HypothalamusAlong with the thalamus forms the diencephalon. 

The pituitary gland hangs from the hypothalamus by a stalk/infundibulum. 


  • It is the highest centre of the autonomic nervous system.
  • It governs emotional reactions.
  • Concerned with the sleep mechanism.
  • Controls the endocrine system.
  • Secretes neurohormones that control the anterior pituitary.
  • Produces ADH and oxytocin.
  • Works as a thermostat and controls the body temperature. 


Superior and inferior colliculi on each side of the dorsal surface

(The two on one side are called corpora  bigemina, and all four are collectively called corpora quadrigemina)

They serve as centres for visual and auditory reflexes. 
Two cerebral peduncles on the ventral side


They connect the cerebral cortex with other parts of the brain and spinal cord. 

They serve as coordination centres between the hindbrain and the forebrain.

Nerve cells scattered in the white matter These nerve cells control muscle tone and motor activities.



(Also called the small brain)

It is ⅛ the size of the cerebrum.

It is connected to the brain stem by three pairs of peduncles. 

Functions of the cerebellum:

  • Controls and balances body posture
  • It has ipsilateral control over the body.
  • Modulates voluntary movements initiated by the cerebral cortex
Medulla oblongata Functions of medulla oblongata:

Several medullary centres control the functions of important organs, such as

  • Cardiac centre for the heart
  • Vasomotor centre for blood vessels
  • Respiratory centre for lungs
  • Reflex centres for vomiting, sneezing, coughing, and swallowing.
Pons varoli Function:

It carries impulses from one hemisphere of the cerebellum to another and coordinates muscle movements on the two sides of the muscle body.

Spinal Cord

The long tube-like structure extending from the brain is called the spinal cord. The spinal cord is composed of a series of 31 segments. Several spinal nerves emerge from the spinal segments in pairs. It has both motor and sensory nerves. 

The spinal cord presents as an extension of the brain stem. The spinal cord begins at the first cervical vertebra level and ends at the first lumbar vertebra in adults. The spinal cord has an inner grey matter surrounded by an outer white matter. The grey matter is a collection of cytons of the neuron, while the white matter is the collection of the fibres.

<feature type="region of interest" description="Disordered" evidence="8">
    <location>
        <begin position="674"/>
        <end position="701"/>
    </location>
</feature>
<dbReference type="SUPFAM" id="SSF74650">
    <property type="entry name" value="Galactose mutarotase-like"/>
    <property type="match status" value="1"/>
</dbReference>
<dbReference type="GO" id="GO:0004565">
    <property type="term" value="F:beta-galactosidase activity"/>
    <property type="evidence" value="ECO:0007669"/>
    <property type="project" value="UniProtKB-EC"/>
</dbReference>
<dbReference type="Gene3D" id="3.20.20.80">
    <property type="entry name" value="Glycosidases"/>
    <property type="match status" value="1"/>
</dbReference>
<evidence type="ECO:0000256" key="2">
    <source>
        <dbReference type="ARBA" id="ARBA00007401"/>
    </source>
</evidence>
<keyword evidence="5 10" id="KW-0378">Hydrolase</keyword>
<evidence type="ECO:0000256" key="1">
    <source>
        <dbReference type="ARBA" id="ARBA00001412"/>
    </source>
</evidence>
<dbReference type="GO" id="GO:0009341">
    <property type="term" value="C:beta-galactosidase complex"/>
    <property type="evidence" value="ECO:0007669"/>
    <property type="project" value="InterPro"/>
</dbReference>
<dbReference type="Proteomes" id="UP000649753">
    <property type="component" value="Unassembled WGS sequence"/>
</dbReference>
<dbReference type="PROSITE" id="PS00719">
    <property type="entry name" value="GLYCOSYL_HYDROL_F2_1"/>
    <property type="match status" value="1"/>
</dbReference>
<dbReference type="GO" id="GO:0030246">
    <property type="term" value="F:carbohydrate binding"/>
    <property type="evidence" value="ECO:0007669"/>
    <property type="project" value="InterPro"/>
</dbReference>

Major functions of the spinal cord:

  • Transmits impulses to and from the brain
  • Acts as a reflex centre

Peripheral Nervous System (PNS) 

It comprises the nerves that arise from the CNS (i.e., the brain and the spinal cord) and connect different parts of the body. 

It consists of the following

  • Cranial Nerves
  • Spinal Nerves

Cranial nerves: 12 pairs that emerge from the brain. They are in the following order:

  1. Olfactory nerve: smell
  2. Optic nerve: sight
  3. Oculomotor nerve: Eyeball movements such as blinking
  4. Trochlear nerve: Eyeball rotation 
  5. Trigeminal nerve: Sensations of face and jaw movements.
  6. Abducens nerve: Eyeball rotation 
  7. Facial nerve: Facial expressions, taste, saliva secretion
  8. Auditory/vestibular nerve: Hearing and balancing
  9. Glossopharyngeal nerve: Taste and swallowing
  10. Vagus nerve: Digestion and heart rate
  11. Accessory nerve: Also called spinal accessory nerve. Neck and Shoulder muscle movement
  12. Hypoglossal nerve: Tongue movement